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Scotland’s first heroin assisted treatment service goes under the microscope

Tuesday December 3rd, 2019

Addictions experts at Glasgow Caledonian University (GCU) are leading a new study into Scotland’s first heroin assisted treatment service.medical_6945945Med

A team of top researchers from the University, working with NHS Greater Glasgow and Clyde, Kings College London and the MRC/CSO Social and Public Health Sciences Unit at the University of Glasgow have been awarded £291,000 by the Scottish Government Chief Scientist Office, to carry out a major study into the Glasgow city service during its first two and a half years.

Scientists will explore all aspects of how the service is implemented, including views from both service staff and patients, and the findings will be used to shape the future of the facility as well as to develop a blueprint for similar services in the UK and around the world.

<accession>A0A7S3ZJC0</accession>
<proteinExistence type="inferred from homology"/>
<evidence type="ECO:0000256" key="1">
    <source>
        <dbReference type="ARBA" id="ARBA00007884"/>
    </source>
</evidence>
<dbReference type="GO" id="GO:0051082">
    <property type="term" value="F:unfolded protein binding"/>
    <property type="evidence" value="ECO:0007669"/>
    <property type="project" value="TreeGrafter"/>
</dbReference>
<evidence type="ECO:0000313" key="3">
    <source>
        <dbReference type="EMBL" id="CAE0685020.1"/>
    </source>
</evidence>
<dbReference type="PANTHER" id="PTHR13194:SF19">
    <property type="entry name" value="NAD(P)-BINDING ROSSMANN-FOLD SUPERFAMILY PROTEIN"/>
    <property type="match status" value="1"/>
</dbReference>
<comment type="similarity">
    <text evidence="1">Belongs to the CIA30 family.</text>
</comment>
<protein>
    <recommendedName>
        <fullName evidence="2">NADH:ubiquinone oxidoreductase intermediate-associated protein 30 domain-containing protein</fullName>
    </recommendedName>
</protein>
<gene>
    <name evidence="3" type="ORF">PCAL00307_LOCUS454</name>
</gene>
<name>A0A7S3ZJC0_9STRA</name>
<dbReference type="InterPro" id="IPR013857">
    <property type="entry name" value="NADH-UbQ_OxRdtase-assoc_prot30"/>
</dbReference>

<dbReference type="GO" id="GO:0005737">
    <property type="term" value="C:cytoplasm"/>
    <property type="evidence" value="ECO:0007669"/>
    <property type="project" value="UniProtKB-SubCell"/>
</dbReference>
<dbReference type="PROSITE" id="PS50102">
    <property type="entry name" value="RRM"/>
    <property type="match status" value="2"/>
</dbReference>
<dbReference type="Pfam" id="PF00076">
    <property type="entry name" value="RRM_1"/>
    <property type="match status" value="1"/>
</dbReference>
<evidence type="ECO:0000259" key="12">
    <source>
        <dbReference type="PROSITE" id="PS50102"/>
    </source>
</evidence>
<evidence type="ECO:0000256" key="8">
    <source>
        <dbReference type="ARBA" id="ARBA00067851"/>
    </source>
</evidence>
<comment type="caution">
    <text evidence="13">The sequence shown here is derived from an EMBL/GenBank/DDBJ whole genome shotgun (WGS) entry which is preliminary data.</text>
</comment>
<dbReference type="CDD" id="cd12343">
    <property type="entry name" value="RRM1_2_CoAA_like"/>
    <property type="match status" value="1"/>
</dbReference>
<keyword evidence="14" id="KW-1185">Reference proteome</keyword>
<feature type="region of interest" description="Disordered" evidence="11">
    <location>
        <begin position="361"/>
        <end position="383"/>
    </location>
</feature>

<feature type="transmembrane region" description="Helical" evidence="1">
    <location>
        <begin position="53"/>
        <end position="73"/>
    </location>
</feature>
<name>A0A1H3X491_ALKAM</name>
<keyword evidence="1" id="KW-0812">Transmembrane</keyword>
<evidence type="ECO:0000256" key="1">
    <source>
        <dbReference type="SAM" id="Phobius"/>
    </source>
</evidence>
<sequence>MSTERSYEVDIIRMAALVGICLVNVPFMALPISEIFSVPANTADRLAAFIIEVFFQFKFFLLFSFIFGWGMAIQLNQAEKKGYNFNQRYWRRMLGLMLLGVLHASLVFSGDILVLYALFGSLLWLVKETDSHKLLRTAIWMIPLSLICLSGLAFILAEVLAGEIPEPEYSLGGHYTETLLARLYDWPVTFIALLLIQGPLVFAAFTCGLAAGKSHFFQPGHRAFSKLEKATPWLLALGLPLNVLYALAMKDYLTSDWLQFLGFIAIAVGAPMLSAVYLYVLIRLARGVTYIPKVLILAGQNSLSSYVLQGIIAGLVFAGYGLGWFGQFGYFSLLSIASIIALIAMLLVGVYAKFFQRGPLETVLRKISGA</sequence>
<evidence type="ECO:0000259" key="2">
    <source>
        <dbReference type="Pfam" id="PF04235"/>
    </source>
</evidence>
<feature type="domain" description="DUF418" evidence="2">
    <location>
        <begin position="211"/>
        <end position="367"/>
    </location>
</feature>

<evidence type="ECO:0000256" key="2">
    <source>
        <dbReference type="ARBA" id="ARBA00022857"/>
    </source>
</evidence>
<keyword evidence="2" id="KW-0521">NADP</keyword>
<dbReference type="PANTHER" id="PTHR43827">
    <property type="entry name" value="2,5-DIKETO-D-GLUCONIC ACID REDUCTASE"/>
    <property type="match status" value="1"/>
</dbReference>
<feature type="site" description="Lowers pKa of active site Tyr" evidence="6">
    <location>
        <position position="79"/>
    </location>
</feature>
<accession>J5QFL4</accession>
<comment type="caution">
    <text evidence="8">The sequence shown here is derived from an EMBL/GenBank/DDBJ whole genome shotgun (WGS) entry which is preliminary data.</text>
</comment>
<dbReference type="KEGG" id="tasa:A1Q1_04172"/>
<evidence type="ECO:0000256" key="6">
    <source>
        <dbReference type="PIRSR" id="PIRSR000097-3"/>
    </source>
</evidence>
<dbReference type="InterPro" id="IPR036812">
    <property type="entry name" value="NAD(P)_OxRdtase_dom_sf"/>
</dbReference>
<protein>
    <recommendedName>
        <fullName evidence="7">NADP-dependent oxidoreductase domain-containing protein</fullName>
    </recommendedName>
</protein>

The new heroin assisted treatment facility is the first of its kind in Scotland, where drug users at greatest risk of harms are prescribed pharmaceutical l-grade heroin (diamorphine). Patients will then administer the diamorphine themselves at the facility under the direct supervision of an experienced nurse.

The provision of heroin assisted treatment is part of the Enhanced Drug Treatment Service (EDTS) created by Glasgow City Health and Social Care Partnership in response to the city’s drugs crisis. For those accessing the service, it is anticipated that the treatment will help reduce their street heroin use, drug-related crime and set users on a stable path to recovery.

Previous research has found that heroin assisted treatment services in countries including Switzerland, Spain and Germany reduces levels of illicit drug consumption and increases retention in treatment.

Drug-related deaths in Scotland are at a record high with over 1000 lives lost in 2018. Earlier this year, research led by Dr McAuley revealed that Glasgow is experiencing the largest HIV outbreak among people who inject drugs in the UK for more than 30 years.
The study entitled ‘An implementation science evaluation of Scotland’s first Heroin Assisted Treatment facility’ runs from January 2020 until July 2022. GCU researcher Dr Matt Smith will be carrying out the evaluation and Dr McAuley will oversee the research project.

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